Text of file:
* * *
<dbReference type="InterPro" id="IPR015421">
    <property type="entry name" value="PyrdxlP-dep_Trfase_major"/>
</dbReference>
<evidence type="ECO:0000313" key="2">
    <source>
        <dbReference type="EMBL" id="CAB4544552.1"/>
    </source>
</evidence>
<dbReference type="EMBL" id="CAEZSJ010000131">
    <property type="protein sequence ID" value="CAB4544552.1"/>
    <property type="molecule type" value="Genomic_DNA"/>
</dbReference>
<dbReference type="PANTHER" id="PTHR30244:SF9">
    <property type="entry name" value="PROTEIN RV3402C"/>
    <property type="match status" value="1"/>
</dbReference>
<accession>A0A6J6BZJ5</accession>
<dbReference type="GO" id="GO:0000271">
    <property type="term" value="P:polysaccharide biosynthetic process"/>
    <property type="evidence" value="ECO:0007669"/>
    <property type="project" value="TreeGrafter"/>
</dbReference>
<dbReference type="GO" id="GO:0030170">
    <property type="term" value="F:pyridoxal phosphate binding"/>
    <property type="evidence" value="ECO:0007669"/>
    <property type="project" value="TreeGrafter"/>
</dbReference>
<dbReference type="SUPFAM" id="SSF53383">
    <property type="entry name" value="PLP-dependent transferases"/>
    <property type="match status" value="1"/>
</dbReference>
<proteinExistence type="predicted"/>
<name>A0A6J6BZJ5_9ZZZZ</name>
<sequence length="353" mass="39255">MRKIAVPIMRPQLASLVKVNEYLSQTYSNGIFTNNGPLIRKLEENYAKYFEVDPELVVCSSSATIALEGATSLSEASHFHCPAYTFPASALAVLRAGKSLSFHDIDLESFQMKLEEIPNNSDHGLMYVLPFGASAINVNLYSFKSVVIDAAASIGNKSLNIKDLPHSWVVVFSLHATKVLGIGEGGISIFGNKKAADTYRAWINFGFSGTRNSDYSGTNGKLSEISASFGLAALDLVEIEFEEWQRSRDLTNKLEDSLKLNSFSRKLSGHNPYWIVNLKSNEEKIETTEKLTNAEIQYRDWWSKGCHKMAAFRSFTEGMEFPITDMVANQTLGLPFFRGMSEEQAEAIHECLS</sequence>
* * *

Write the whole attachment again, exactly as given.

<dbReference type="InterPro" id="IPR015421">
    <property type="entry name" value="PyrdxlP-dep_Trfase_major"/>
</dbReference>
<evidence type="ECO:0000313" key="2">
    <source>
        <dbReference type="EMBL" id="CAB4544552.1"/>
    </source>
</evidence>
<dbReference type="EMBL" id="CAEZSJ010000131">
    <property type="protein sequence ID" value="CAB4544552.1"/>
    <property type="molecule type" value="Genomic_DNA"/>
</dbReference>
<dbReference type="PANTHER" id="PTHR30244:SF9">
    <property type="entry name" value="PROTEIN RV3402C"/>
    <property type="match status" value="1"/>
</dbReference>
<accession>A0A6J6BZJ5</accession>
<dbReference type="GO" id="GO:0000271">
    <property type="term" value="P:polysaccharide biosynthetic process"/>
    <property type="evidence" value="ECO:0007669"/>
    <property type="project" value="TreeGrafter"/>
</dbReference>
<dbReference type="GO" id="GO:0030170">
    <property type="term" value="F:pyridoxal phosphate binding"/>
    <property type="evidence" value="ECO:0007669"/>
    <property type="project" value="TreeGrafter"/>
</dbReference>
<dbReference type="SUPFAM" id="SSF53383">
    <property type="entry name" value="PLP-dependent transferases"/>
    <property type="match status" value="1"/>
</dbReference>
<proteinExistence type="predicted"/>
<name>A0A6J6BZJ5_9ZZZZ</name>
<sequence length="353" mass="39255">MRKIAVPIMRPQLASLVKVNEYLSQTYSNGIFTNNGPLIRKLEENYAKYFEVDPELVVCSSSATIALEGATSLSEASHFHCPAYTFPASALAVLRAGKSLSFHDIDLESFQMKLEEIPNNSDHGLMYVLPFGASAINVNLYSFKSVVIDAAASIGNKSLNIKDLPHSWVVVFSLHATKVLGIGEGGISIFGNKKAADTYRAWINFGFSGTRNSDYSGTNGKLSEISASFGLAALDLVEIEFEEWQRSRDLTNKLEDSLKLNSFSRKLSGHNPYWIVNLKSNEEKIETTEKLTNAEIQYRDWWSKGCHKMAAFRSFTEGMEFPITDMVANQTLGLPFFRGMSEEQAEAIHECLS</sequence>